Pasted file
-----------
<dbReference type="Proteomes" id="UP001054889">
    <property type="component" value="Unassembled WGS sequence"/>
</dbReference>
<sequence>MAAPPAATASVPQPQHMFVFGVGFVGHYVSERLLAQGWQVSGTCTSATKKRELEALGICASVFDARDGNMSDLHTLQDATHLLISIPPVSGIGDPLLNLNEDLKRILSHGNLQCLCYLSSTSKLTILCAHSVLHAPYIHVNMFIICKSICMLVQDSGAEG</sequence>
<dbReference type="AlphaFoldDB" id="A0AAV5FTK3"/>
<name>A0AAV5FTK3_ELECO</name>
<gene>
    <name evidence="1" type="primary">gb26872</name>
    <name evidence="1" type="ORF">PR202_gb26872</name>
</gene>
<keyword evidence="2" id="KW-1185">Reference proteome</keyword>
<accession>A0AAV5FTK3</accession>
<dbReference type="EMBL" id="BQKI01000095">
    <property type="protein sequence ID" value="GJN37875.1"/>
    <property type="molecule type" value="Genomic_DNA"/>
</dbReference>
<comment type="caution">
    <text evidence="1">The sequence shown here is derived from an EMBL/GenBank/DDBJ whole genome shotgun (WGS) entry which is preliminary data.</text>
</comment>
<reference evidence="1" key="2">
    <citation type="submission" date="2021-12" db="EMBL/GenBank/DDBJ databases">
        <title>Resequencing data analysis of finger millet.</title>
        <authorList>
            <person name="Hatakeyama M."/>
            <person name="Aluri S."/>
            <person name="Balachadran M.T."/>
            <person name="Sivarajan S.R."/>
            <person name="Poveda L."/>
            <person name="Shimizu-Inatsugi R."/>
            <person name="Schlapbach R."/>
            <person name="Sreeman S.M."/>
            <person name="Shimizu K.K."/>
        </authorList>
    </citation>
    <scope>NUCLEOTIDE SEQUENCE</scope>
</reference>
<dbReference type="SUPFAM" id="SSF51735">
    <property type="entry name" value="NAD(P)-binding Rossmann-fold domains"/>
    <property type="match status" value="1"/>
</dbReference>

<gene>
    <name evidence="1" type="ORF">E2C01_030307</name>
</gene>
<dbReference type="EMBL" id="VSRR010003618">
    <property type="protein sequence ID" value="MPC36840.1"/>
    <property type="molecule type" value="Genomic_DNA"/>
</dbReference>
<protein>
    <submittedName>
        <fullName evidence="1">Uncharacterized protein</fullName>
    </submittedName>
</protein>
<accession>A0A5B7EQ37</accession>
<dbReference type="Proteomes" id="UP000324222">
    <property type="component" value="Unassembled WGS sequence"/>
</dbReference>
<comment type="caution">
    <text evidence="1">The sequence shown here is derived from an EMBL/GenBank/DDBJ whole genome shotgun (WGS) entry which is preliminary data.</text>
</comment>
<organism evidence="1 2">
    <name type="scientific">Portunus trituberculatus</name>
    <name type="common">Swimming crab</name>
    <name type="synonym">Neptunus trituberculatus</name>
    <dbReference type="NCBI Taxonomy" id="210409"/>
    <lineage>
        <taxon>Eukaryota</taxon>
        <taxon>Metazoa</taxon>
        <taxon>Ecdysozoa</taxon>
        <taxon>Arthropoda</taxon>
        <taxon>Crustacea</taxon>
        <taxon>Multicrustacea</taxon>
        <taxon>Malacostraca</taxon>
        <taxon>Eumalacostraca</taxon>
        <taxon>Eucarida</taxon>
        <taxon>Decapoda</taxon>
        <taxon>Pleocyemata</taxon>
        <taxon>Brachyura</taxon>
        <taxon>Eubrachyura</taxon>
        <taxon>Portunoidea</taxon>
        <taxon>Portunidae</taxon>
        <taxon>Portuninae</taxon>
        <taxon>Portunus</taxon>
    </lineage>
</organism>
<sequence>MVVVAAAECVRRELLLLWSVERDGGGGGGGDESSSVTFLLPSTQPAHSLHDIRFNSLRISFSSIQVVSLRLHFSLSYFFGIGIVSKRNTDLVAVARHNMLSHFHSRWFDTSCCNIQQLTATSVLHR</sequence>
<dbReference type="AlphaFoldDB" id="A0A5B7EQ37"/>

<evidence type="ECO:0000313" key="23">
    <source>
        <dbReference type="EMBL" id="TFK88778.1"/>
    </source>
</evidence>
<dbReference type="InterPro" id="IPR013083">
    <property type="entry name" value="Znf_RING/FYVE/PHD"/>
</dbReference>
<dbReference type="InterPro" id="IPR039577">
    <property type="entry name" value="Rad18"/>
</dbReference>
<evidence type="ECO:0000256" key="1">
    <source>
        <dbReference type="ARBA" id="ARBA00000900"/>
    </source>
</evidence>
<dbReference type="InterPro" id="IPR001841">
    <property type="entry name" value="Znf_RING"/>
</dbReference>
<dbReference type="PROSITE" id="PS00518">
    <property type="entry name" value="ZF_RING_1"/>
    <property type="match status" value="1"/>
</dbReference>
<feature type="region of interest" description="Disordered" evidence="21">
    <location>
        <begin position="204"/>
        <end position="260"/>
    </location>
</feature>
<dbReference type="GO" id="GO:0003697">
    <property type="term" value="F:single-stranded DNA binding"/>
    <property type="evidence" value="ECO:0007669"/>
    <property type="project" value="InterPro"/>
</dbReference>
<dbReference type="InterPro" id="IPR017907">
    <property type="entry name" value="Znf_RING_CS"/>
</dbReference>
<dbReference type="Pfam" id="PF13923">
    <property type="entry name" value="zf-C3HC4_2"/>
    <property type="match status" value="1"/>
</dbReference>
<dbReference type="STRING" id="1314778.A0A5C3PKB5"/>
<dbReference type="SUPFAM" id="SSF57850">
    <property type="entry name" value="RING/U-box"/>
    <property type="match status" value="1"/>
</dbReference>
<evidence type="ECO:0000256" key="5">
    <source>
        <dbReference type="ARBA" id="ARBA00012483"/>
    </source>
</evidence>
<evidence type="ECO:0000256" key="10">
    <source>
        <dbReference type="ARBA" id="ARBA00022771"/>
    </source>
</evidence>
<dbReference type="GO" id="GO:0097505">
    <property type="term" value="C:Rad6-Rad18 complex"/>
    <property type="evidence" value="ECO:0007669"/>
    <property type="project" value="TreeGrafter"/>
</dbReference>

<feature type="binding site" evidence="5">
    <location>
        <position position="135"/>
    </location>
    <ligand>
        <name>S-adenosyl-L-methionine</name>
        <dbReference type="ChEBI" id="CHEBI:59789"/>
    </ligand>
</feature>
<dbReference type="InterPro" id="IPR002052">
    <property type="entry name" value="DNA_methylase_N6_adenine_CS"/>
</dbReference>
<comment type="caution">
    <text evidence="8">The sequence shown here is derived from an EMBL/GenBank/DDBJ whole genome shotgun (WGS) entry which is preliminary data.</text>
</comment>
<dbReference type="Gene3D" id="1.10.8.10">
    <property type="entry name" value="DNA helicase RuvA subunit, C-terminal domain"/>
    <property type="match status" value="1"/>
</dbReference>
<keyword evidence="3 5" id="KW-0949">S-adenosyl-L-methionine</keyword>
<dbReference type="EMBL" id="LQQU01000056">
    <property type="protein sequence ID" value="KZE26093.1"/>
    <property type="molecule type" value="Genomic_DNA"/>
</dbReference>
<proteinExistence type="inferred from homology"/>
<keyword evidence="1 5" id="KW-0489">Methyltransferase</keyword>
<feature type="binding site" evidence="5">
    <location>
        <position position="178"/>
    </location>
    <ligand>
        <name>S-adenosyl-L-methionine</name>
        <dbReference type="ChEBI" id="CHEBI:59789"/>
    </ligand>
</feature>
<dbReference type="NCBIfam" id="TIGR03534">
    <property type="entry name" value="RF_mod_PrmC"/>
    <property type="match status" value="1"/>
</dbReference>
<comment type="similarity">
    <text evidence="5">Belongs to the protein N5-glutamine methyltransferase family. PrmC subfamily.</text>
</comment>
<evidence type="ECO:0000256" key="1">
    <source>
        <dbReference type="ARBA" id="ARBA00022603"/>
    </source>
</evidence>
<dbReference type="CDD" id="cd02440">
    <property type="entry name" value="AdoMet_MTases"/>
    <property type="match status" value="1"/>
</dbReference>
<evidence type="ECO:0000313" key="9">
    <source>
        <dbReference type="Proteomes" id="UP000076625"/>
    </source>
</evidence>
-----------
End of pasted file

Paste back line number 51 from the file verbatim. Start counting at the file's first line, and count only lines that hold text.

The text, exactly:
    </submittedName>